Asymmetries in circuit architecture can have a significant effect on ITD processing. Specifically, the contralateral projections from ventral cochlear nucleus (VCN) to MSO are longer than those from the ipsilateral side (Figure 1A, difference in afferent lengths between ipsilateral VCN to MSO and contralateral VCN to MSO ≈2.45 mm; Paul Nakamura and Karina Cramer, personal communication). To measure this difference functionally we used a thick brain slice preparation from gerbils that preserves the afferent pathways to the superior olivary complex (Figure 1A; see Methods). Whole cell recordings were obtained from MSO neurons while activating each pathway at the same anatomical position on each side; the pathway between the stimulation point and the cochlea, which is eliminated in this preparation, is assumed to be identical for each side (Figure 1A). We first found that the response latency did, in fact, differ between the two pathways. An analysis of evoked postsynaptic potentials (PSPs) and currents (PSCs) showed that the latencies to peak of contralateral responses were on average about 500 µs longer than those of ipsilateral responses on the same recorded neuron (Figure 1B,C; average differences in latency to peak for PSPs: 573±62 µs, n=54; for PSCs: 589±81 µs, n=37, see Methods section). This difference was apparent on a cell-by-cell basis because the difference of latencies (contralateral - ipsilateral) was significantly different than zero (see gray bars in Figure 1B).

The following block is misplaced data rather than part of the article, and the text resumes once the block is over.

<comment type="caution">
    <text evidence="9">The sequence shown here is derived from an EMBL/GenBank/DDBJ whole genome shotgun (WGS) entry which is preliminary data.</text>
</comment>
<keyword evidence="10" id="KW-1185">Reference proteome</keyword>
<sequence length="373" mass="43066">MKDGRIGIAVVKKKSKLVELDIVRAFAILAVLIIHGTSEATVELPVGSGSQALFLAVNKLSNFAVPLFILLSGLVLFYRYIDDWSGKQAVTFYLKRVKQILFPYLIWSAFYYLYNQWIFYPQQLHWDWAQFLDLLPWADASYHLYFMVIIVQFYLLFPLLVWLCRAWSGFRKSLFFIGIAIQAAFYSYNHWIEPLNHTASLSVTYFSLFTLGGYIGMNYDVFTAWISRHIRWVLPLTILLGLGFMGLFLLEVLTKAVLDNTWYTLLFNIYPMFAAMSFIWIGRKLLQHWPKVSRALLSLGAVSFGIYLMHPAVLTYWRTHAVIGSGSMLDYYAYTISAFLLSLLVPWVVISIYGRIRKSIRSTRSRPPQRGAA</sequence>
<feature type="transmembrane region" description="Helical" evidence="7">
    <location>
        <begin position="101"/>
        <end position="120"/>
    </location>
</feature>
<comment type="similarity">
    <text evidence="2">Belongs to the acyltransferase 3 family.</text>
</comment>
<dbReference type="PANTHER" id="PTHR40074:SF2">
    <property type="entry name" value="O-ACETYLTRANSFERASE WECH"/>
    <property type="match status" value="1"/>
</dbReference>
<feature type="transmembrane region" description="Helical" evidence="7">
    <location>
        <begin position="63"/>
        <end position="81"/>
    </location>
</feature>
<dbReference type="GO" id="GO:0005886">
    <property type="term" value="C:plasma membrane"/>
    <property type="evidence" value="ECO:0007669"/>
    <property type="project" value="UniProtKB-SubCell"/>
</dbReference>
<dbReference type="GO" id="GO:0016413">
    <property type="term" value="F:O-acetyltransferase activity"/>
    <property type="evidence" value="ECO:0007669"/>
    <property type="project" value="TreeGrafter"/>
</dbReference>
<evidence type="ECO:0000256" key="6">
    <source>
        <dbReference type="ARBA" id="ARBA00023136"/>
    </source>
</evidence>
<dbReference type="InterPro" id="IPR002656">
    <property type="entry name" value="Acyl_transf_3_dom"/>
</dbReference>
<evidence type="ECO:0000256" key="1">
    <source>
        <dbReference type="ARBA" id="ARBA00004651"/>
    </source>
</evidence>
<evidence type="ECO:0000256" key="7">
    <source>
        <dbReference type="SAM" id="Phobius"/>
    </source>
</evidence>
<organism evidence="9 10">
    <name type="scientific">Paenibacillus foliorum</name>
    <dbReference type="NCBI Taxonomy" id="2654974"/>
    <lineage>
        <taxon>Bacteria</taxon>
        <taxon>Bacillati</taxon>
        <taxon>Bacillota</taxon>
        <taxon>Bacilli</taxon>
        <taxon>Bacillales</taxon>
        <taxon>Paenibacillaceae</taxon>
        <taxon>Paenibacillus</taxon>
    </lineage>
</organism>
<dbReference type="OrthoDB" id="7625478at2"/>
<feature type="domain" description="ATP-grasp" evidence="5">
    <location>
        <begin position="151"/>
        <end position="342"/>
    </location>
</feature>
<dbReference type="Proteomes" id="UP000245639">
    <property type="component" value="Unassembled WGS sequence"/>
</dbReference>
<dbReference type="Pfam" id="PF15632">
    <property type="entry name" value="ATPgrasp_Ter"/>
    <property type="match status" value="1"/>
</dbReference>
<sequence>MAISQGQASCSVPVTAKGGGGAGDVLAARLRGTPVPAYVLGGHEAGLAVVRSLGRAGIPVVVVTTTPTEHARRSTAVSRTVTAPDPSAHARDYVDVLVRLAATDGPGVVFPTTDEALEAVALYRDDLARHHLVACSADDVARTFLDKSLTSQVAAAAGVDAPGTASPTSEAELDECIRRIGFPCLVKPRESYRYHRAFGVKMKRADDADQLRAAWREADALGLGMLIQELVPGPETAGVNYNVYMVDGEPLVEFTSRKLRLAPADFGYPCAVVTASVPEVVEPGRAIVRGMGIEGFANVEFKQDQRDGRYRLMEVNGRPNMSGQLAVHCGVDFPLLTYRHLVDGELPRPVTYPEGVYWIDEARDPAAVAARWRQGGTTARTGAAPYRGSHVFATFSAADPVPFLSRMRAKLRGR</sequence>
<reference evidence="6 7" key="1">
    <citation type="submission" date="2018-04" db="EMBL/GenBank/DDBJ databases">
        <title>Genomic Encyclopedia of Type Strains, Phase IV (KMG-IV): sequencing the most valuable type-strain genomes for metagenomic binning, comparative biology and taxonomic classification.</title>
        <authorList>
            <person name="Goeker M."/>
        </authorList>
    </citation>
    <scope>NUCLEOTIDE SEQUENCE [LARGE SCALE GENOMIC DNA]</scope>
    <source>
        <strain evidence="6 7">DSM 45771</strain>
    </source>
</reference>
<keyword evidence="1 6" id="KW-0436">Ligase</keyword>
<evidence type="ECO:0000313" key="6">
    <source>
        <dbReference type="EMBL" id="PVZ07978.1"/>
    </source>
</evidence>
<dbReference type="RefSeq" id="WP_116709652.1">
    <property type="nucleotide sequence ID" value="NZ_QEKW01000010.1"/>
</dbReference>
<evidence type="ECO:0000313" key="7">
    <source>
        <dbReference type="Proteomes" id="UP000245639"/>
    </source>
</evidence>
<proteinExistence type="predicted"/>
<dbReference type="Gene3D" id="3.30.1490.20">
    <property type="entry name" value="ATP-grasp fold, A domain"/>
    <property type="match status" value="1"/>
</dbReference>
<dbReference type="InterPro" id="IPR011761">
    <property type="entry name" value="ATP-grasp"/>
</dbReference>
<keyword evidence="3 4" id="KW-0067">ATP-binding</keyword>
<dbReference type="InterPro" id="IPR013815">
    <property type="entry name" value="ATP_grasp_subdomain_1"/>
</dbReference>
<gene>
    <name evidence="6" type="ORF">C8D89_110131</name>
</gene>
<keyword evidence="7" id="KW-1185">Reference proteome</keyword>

In presenting the following experiments, we refer to the in vitro inter-stimulus time difference as ITD. Thus, if threshold were to depend solely on PSP amplitude, then the measured disparity in PSP latencies would predict that the peak ITD response would occur when the contralateral PSP leads by approximately 500 µs (Figure 1D; predicted, thin curve). This ITD value is sufficiently large that the response function would fall largely outside of the physiological range for gerbils, which is ±130 µs . In contrast, we found ITD response functions in which MSO firing rate was maximal when bilateral stimuli were delivered with smaller delays of ≈100 µs (Figure 1D; measured, thick curve). This finding suggests that an intrinsic integration mechanism must compensate for the longer contralateral path.